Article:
Debbie Harris, Educational Technology Director at Solomon Schechter Day School of Metropolitan Chicago, shares with us her dream learning space and its realization – The Innovation Studio Space which greeted the Schechter staff and students the beginning of this school year. We learn how the school community took to the Studio and what might happen as the school year moves on.
“G’veret Mazor wants a hall pass.”
“I’ve got my design for the Apple Pencil holder.”
“I need to print a poster that I designed.”
“We’re designing logos for the Israel Experience trip.”
This is what I hear as my 7th and 8th grade students gather in our new innovation studio space for their innovation exploration special. They can’t wait to spend time learning how to use design software and apps, print using the 3D printer or moving furniture to facilitate better collaboration.
The room is the culmination of a long process which began with an application for a library upgrade grant and ended with the renovation of an adjacent classroom into a 21st century collaboration and innovation center. The library/learning center director and I began by carefully examining how students are using devices. We noticed that students often configured seating to facilitate collaboration when sharing a device. Sometimes this meant working chevruta-style, and sometimes small groups of four needed to be able to work together. We also learned that some kids just can’t sit at all. We watched students who, as they become more and more engrossed in a task, would rise from their seats and end up typing on a laptop on a table while standing, so we incorporated a counter-height surface for those who prefer to stand. We also wanted the space to be flexible and give us the possibility of opening it up to the adjacent beit knesset. And, finally, we wanted it to be incredibly enticing for students to be in there: we wanted it to be bright, we wanted it to encourage creativity and collaboration, and we wanted it to representative of the dreaming and innovation that we hoped would happen within its walls.
Of course, we had to think about the equipment that the room would hold. A 3D printer seemed like a must in order to support our move to more STEAM-like activities. We’ve also longed for some time for a poster printer to support various student and teacher creations, as well as an electronic paper cutter. Closed but flexible storage was also a must-have.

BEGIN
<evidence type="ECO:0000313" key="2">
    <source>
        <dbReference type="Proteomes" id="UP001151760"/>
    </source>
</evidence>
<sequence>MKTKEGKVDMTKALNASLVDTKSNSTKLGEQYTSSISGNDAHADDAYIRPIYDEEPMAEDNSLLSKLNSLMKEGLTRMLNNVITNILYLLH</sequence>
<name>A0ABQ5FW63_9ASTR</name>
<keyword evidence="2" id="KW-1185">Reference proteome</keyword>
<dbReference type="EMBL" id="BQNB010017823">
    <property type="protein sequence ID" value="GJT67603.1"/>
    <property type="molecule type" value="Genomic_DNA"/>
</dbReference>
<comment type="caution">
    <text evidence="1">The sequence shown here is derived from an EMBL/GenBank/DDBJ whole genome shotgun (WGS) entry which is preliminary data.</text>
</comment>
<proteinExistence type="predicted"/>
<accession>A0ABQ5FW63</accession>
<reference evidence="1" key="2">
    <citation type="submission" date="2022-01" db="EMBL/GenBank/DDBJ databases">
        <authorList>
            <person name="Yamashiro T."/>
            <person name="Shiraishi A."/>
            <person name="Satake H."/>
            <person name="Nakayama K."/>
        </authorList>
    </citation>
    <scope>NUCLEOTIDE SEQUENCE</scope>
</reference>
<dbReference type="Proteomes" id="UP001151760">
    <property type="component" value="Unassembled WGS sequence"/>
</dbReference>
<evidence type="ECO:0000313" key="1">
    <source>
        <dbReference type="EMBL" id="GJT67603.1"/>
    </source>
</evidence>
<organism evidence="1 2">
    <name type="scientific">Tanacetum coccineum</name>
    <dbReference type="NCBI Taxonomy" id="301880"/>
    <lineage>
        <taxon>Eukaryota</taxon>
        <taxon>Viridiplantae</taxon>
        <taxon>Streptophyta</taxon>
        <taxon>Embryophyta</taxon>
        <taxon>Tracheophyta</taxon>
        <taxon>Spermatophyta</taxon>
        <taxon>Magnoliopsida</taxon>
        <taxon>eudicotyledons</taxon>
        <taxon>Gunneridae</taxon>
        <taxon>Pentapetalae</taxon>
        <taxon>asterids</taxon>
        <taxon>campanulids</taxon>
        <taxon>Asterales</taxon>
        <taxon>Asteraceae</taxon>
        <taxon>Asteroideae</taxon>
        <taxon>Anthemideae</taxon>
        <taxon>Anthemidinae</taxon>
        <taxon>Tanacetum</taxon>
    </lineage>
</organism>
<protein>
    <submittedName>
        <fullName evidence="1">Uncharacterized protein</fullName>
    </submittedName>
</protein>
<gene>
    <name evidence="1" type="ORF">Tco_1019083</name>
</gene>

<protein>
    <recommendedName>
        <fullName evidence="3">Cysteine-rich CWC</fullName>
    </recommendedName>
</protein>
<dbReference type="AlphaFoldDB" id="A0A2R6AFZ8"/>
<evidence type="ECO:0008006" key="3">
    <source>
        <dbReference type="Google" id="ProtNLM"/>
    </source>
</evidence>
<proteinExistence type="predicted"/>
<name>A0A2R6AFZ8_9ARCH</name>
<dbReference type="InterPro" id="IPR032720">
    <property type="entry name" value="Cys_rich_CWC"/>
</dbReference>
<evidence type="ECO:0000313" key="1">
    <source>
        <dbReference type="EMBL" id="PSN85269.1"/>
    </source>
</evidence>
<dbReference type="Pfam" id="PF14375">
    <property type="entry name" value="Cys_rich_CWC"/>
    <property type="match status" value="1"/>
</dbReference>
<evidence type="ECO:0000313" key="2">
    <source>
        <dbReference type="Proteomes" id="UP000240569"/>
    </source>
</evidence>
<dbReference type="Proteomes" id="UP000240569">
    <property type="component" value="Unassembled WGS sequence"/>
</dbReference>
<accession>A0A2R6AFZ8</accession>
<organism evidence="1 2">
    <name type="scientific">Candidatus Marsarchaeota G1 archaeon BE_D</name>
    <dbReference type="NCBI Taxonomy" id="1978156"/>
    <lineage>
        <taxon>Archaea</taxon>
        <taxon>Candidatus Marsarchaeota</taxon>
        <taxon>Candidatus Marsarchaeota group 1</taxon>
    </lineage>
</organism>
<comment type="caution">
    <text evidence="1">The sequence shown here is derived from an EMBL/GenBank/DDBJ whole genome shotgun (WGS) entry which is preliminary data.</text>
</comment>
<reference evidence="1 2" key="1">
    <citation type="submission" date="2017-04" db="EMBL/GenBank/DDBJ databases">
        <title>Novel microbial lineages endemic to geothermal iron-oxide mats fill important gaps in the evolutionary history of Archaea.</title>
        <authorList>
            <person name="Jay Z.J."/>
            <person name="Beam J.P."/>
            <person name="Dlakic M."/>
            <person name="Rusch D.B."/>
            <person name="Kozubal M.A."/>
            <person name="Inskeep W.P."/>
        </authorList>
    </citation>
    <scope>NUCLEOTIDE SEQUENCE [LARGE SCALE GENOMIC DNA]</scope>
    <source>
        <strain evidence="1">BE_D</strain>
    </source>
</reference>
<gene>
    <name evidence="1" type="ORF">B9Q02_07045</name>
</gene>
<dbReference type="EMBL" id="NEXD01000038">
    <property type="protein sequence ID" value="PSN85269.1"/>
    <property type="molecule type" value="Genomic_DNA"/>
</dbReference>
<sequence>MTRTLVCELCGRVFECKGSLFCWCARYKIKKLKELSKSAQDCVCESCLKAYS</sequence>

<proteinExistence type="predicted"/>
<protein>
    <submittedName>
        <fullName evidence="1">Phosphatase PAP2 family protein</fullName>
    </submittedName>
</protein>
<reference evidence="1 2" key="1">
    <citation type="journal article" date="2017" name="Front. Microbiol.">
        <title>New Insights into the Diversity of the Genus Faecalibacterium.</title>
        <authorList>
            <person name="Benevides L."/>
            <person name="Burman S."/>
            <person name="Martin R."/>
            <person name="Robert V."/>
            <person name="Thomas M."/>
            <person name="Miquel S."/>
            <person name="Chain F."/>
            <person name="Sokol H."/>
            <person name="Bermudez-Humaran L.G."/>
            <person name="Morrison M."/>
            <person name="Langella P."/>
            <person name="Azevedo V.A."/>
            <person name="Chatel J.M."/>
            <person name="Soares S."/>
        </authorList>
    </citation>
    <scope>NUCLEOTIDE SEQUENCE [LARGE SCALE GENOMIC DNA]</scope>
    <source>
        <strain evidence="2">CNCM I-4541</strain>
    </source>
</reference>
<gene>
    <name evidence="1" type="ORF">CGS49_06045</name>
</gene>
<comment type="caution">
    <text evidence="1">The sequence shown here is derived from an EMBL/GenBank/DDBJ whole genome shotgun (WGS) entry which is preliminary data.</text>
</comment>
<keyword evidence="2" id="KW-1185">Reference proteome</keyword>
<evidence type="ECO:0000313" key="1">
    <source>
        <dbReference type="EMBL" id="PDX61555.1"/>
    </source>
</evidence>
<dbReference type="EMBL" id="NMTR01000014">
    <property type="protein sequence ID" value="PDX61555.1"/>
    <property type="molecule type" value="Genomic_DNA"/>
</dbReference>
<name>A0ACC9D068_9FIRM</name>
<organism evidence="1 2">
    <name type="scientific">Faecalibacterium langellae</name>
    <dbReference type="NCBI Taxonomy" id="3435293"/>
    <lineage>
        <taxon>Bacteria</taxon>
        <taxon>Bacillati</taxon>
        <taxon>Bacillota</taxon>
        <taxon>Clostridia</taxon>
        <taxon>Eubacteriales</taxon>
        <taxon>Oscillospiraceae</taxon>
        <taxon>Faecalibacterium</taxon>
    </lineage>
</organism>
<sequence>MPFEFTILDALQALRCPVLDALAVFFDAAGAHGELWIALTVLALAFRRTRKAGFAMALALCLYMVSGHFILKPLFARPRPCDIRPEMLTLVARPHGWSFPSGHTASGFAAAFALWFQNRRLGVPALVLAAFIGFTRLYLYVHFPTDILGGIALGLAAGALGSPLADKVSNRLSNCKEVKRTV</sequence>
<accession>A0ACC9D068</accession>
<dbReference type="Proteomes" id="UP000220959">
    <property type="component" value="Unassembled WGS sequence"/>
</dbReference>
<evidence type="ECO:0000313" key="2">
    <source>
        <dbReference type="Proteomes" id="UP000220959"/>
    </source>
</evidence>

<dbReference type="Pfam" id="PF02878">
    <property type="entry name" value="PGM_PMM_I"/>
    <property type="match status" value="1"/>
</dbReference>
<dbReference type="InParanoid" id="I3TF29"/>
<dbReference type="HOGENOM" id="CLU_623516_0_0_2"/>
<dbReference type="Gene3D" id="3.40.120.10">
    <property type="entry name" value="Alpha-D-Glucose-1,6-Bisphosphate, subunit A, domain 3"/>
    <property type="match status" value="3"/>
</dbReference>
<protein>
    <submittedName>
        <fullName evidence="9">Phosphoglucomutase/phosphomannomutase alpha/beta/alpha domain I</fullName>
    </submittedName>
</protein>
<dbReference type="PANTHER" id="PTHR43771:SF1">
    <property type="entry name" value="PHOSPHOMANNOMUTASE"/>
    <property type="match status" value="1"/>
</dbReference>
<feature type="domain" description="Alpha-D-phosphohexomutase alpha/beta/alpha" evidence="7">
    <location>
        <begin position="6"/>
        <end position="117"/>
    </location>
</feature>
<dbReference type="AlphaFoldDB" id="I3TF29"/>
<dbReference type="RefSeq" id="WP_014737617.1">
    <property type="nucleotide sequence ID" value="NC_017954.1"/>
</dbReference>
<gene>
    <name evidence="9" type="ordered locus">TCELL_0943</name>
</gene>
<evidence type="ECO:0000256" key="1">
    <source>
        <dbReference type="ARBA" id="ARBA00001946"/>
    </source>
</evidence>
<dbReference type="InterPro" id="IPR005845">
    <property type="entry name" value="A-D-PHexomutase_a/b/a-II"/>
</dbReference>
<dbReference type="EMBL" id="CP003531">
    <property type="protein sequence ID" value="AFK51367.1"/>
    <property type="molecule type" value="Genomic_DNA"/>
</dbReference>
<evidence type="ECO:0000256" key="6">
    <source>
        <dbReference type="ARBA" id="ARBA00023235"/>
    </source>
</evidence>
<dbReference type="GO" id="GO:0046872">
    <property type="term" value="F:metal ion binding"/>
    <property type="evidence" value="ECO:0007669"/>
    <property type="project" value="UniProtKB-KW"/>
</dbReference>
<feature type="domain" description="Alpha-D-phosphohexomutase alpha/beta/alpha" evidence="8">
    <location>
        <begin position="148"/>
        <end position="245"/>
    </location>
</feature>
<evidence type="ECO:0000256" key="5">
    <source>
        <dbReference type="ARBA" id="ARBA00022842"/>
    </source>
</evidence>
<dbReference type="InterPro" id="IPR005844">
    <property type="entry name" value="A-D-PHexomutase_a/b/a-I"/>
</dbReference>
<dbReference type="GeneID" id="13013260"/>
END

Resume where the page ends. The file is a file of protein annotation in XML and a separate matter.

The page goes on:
For input devices, we chose a combination of desktop computing (the “brains” of the poster printer, 3D printer and electronic paper cutter), iPad Pros featuring design, painting and video apps, and Chromebooks for database access and Google Apps for Education. We felt that this combination provided us with the right selection of creative apps as well as support for research and writing. We added a couple GoPro cameras and a green screen to facilitate creative video creation.
During faculty planning week, I created “Innovation Go” to teach my colleagues about the spaces and the equipment within. Using the app Aurasma, I created augmented reality experiences that were patterned after the game Pokémon Go. When teachers scanned various Pokémon characters, they were presented with text, tasks or videos that explained concepts like 3D printing or using the Apple Pencil. The faculty loved the activity, it gave them a great introduction to the space, and it got my colleagues talking and excited about the possibilities of the Innovation Studio.
Three weeks into the school year, we’ve printed more posters for faculty than we ever thought possible, our students are experimenting with creating 3D designs (beginning with a holder for the twenty Apple Pencils!), and artistically-inclined students are learning how to use the painting apps on the Pros. We have a space that our students can’t wait to get into, and all of us - students, parents and faculty - are incredibly excited to see what the year brings.